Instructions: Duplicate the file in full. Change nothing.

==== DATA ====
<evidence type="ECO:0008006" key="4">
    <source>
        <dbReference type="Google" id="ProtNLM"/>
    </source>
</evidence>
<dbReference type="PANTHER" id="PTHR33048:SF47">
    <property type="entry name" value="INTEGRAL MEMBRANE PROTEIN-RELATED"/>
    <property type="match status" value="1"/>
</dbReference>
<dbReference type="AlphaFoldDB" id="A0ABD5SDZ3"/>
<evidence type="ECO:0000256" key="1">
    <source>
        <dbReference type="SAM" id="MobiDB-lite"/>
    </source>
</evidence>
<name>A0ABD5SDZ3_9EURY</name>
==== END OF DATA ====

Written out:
<evidence type="ECO:0008006" key="4">
    <source>
        <dbReference type="Google" id="ProtNLM"/>
    </source>
</evidence>
<dbReference type="PANTHER" id="PTHR33048:SF47">
    <property type="entry name" value="INTEGRAL MEMBRANE PROTEIN-RELATED"/>
    <property type="match status" value="1"/>
</dbReference>
<dbReference type="AlphaFoldDB" id="A0ABD5SDZ3"/>
<evidence type="ECO:0000256" key="1">
    <source>
        <dbReference type="SAM" id="MobiDB-lite"/>
    </source>
</evidence>
<name>A0ABD5SDZ3_9EURY</name>